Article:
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‘We can’t send hotels’ homeless back onto the streets’

The emergency response to help Westminster’s rough sleepers through the coronavirus crisis must not end here, writes Labour London Assembly Member Murad Qureshi

05 June, 2020 — By Murad Qureshi

ON the gateway to the West End, we have been grateful to finally see a major intervention to tackle rough sleeping.

However, homelessness has been surging in our community during the last decade due to government-imposed austerity and it is quite shameful that it has taken a global pandemic for ministers to summon up the political will to take action on this issue.

Westminster has sadly seen the highest impact of the doubling of London’s rough sleepers from 2010 to 2019. To put this into stark perspective, nearly 30 per cent of London’s rough sleepers have been on the streets of our borough.

That is why the joint effort between the government, City Hall, councils and charities at the start of the pandemic was so vital; 90 per cent of London’s rough sleepers have been helped into places where they can self-isolate and receive support, mostly in hotels.

The hospitality sector, which has been facing its own crisis, deserves praise for helping the Mayor of London’s team put otherwise empty rooms to good use.

Let’s be clear, this emergency response was swift and effective, but it must not end there. What happens when the hotels want to reopen for tourists, which they may be able to do from July?

How do we make sure that we do not end up sending vulnerable people back out onto the streets? That is what I asked Sadiq Khan at the most recent Mayor’s Question Time.

We need answers over what longer-term support is required, and whether or not the government will “do whatever it takes”, as the chancellor has promised.

Murad Qureshi

The mayor has recently announced his commitment to ensuring that those currently in hotels do not have to return to the streets.

However, this will cost nearly £20million, and take us up to the end of June.

Covid-19 will still be here by then, so if the government wants to make sure that London’s rough sleepers are “in for good”, and not just for the first three months of the pandemic, then they need to be forthcoming with a strong package of support.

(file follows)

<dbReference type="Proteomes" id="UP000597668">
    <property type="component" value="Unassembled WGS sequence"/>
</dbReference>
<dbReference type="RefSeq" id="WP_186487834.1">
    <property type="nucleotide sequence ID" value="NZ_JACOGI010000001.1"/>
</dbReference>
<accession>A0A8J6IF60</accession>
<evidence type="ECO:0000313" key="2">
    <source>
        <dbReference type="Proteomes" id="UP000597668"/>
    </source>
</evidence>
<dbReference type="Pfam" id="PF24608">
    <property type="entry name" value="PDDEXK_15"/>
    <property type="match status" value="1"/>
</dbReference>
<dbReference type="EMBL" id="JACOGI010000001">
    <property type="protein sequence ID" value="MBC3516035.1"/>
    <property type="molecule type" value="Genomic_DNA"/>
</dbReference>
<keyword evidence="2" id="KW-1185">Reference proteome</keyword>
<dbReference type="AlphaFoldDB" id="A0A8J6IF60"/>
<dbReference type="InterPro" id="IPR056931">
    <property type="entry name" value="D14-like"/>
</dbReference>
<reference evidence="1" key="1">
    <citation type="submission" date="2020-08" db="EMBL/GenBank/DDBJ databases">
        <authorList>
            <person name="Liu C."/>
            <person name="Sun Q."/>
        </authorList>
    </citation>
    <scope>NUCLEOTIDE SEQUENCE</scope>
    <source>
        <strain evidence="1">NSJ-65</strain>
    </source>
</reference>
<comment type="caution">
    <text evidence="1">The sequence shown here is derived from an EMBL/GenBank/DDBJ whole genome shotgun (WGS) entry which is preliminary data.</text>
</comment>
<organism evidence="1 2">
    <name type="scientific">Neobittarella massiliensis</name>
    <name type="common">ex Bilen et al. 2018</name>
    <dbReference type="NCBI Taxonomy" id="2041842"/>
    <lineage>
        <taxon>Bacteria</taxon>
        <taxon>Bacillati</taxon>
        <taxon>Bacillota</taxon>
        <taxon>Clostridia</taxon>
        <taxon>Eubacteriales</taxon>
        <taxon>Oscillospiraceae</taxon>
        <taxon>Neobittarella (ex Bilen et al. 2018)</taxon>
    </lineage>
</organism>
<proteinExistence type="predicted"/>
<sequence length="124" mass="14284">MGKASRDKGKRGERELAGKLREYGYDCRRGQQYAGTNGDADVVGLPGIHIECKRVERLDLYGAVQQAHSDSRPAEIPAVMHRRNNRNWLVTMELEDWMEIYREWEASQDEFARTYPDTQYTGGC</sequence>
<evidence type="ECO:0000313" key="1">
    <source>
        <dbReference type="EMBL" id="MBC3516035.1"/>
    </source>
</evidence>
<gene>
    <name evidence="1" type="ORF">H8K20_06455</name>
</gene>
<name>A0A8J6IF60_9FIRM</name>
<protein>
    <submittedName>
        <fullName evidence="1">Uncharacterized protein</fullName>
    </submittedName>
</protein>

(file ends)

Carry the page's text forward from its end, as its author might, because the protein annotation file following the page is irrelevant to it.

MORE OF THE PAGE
The recent suggestion from homelessness minister Luke Hall, that rough sleepers should be encouraged to move in with friends and family, is a weak attempt to pass the buck on to individuals and councils, and will foster instability that kicks the can down the road, rather than providing opportunities for people to rebuild their lives.

That is why I have also written to the Work and Pensions Secretary, Thérèse Coffey, urging the government to increase LHA (local housing allowance) and removing the benefit cap on universal credit.

If we really want to end rough sleeping we need to take the necessary action that stops people ending up on the street in the first place.

The average monthly rent for a two-bedroom flat in Westminster is £2,600, more than four times the national average and more than £1,000 higher than the London average.

Yet the LHA rate is only £1,590.

This is simply not right. The government needs to ensure that benefits cover average rents, otherwise renters will build up arrears, face eviction and homelessness.

While many have been helped off the streets so far, we have also seen that there are still many more Londoners who support workers haven’t yet been able to reach, including those with “no recourse to public funds” and victims of the government’s hostile environment polices.

In the longer-term, building more social housing for Londoners will have a huge impact in the fight against homelessness.

The mayor has kick-started the construction of a new generation of council homes in the capital and has presided over record numbers of affordable housing starts, year after year.

However, the government continues to underfund City Hall seven times over when it comes to the provision of affordable housing. This urgently needs to change.

I’ve been speaking to rough sleepers on the Edgware Road and under the Marylebone flyover.

It has been clear from our conversations that they don’t need warm words from politicians about eradicating rough sleeping – they need long-term support into stable and secure homes.

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